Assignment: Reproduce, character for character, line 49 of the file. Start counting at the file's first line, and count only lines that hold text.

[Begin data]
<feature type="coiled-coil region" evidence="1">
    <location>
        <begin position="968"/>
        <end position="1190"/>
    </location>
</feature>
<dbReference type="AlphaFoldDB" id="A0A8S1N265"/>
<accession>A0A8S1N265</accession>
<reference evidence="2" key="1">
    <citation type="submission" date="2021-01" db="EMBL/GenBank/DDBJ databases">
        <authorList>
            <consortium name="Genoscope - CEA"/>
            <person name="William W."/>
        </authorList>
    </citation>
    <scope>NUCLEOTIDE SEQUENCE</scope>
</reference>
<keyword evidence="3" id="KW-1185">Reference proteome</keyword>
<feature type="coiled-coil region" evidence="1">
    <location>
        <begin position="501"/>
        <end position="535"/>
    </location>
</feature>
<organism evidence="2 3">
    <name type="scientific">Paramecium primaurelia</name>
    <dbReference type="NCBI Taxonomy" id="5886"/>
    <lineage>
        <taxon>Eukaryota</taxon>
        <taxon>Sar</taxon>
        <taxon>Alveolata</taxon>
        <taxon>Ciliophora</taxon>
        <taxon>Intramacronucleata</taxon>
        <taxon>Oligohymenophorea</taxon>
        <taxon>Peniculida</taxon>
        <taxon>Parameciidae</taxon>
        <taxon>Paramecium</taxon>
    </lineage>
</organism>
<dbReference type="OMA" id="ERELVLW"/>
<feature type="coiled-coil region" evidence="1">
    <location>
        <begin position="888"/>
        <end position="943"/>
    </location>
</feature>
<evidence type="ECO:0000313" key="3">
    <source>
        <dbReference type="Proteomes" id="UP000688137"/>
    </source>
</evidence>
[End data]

        <dbReference type="Proteomes" id="UP000688137"/>